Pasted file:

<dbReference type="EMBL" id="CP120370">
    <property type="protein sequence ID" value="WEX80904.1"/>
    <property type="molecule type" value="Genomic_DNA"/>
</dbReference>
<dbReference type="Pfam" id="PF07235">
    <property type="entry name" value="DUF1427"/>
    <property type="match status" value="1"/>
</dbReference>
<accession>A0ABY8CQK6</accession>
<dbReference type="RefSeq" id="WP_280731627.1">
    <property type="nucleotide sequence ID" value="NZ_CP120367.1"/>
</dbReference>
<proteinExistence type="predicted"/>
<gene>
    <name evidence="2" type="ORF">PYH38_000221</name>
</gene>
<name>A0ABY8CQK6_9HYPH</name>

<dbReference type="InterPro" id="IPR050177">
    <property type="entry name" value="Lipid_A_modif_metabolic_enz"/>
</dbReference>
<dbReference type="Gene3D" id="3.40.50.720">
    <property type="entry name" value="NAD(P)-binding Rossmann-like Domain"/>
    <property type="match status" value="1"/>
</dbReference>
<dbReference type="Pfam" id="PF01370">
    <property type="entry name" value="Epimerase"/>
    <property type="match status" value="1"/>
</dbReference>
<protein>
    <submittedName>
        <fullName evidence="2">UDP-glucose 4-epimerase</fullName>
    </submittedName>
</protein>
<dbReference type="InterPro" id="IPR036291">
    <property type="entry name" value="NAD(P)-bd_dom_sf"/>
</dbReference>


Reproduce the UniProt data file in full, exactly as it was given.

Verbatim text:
<dbReference type="EMBL" id="CP120370">
    <property type="protein sequence ID" value="WEX80904.1"/>
    <property type="molecule type" value="Genomic_DNA"/>
</dbReference>
<dbReference type="Pfam" id="PF07235">
    <property type="entry name" value="DUF1427"/>
    <property type="match status" value="1"/>
</dbReference>
<accession>A0ABY8CQK6</accession>
<dbReference type="RefSeq" id="WP_280731627.1">
    <property type="nucleotide sequence ID" value="NZ_CP120367.1"/>
</dbReference>
<proteinExistence type="predicted"/>
<gene>
    <name evidence="2" type="ORF">PYH38_000221</name>
</gene>
<name>A0ABY8CQK6_9HYPH</name>

<dbReference type="InterPro" id="IPR050177">
    <property type="entry name" value="Lipid_A_modif_metabolic_enz"/>
</dbReference>
<dbReference type="Gene3D" id="3.40.50.720">
    <property type="entry name" value="NAD(P)-binding Rossmann-like Domain"/>
    <property type="match status" value="1"/>
</dbReference>
<dbReference type="Pfam" id="PF01370">
    <property type="entry name" value="Epimerase"/>
    <property type="match status" value="1"/>
</dbReference>
<protein>
    <submittedName>
        <fullName evidence="2">UDP-glucose 4-epimerase</fullName>
    </submittedName>
</protein>
<dbReference type="InterPro" id="IPR036291">
    <property type="entry name" value="NAD(P)-bd_dom_sf"/>
</dbReference>